• Post #6 - September 25th, 2007, 7:54 am
    Post #6 - September 25th, 2007, 7:54 am Post #6 - September 25th, 2007, 7:54 am
    I'm fascinated by this thread--as with all your Swedish food posts, Bridgestone. In the Upper Peninsula it's common to find a sausage called a "Swedish potato sausage" in the stores. Is that still common in Sweden or is it one of those things that left with the emigrants?
  • Post #7 - September 25th, 2007, 8:48 am
    Post #7 - September 25th, 2007, 8:48 am Post #7 - September 25th, 2007, 8:48 am
    Are pickled beets a common side in Swedish cuisine, or just a favorite of yours?
  • Post #8 - September 25th, 2007, 9:04 am
    Post #8 - September 25th, 2007, 9:04 am Post #8 - September 25th, 2007, 9:04 am
    Ann Fisher wrote:In the Upper Peninsula it's common to find a sausage called a "Swedish potato sausage" in the stores.

    Ann,

    It's available at Tre Kronor as an optional breakfast side and part of my typical breakfast order.

    Swedish Potato Sausage
    Image

    Enjoy,
    Gary

    Tre Kronor
    3258 W Foster
    Chicago, IL
    773-267-9888
    Sauce on the side, always, implied, axiomatic..........never a doubt, BBQ sauce without.

    Low & Slow
  • Post #9 - September 25th, 2007, 9:05 am
    Post #9 - September 25th, 2007, 9:05 am Post #9 - September 25th, 2007, 9:05 am
    Bridgestone wrote:If this post's first entry featured an uncommon sausage, this entry's focus is still quite popular in Sweden.

    Bridgestone,

    Thank you for yet another window into your Swedish Kitchen, the view is spectacular and the glass clear and clean.

    Enjoy,
    Gary
    Sauce on the side, always, implied, axiomatic..........never a doubt, BBQ sauce without.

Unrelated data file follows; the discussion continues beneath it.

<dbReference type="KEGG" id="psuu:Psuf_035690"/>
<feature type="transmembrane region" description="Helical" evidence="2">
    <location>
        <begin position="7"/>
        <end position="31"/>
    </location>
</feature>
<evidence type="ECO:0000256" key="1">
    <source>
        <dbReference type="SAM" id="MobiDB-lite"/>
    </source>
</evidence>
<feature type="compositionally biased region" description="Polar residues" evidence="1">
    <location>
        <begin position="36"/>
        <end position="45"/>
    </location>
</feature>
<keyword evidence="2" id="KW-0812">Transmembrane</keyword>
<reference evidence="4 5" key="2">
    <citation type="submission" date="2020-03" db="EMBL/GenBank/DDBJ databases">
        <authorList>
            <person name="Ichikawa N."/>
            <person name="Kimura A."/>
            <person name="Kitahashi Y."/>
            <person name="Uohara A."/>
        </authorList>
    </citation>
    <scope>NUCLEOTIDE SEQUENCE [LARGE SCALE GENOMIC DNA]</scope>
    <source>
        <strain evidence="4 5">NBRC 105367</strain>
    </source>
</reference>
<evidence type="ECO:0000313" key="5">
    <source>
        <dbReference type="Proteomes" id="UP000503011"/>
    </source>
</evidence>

Low & Slow
  • Post #10 - September 25th, 2007, 9:06 am
    Post #10 - September 25th, 2007, 9:06 am Post #10 - September 25th, 2007, 9:06 am
    brandon_w: Well, I do like pickled beets a lot but they are definately common for this type of food in Sweden. Their sweetness and sourness acts as an excellent foil to the fatty, rich sausages. Beets (both red and sugar) are, in general, very common in Sweden. They must like the soil!

    Ann Fisher: From what I can tell, the product known as "Swedish potato sausage" still more or less exists in Sweden. Here's it's occasionally called a "potato" sausage but more often simply a "pork" or even "meat" sausage. They are sold raw and then poached before serving. One will probably and eventually show up in this post!

    Thanks for the interest!
  • Post #11 - September 25th, 2007, 9:21 am
    Post #11 - September 25th, 2007, 9:21 am Post #11 - September 25th, 2007, 9:21 am
    Bridgestone wrote:Their sweetness and sourness acts as an excellent foil to the fatty, rich sausages.

    Bridgestone,

    As an aside, it seems quite natural to me to serve pickled beets with Wisconsin brats.

    9.23.07 (Link to post )
    Image

    Beets, in various forms, seem to go with most anything. Hummm, beet ice cream anyone?

    Enjoy,
    Gary
    Sauce on the side, always, implied, axiomatic..........never a doubt, BBQ sauce without.

    Low & Slow
  • Post #12 - September 27th, 2007, 2:35 am
    Post #12 - September 27th, 2007, 2:35 am Post #12 - September 27th, 2007, 2:35 am
    Number 3: Falukorv

    There are two different ways to describe falukorv:

    The Swedish -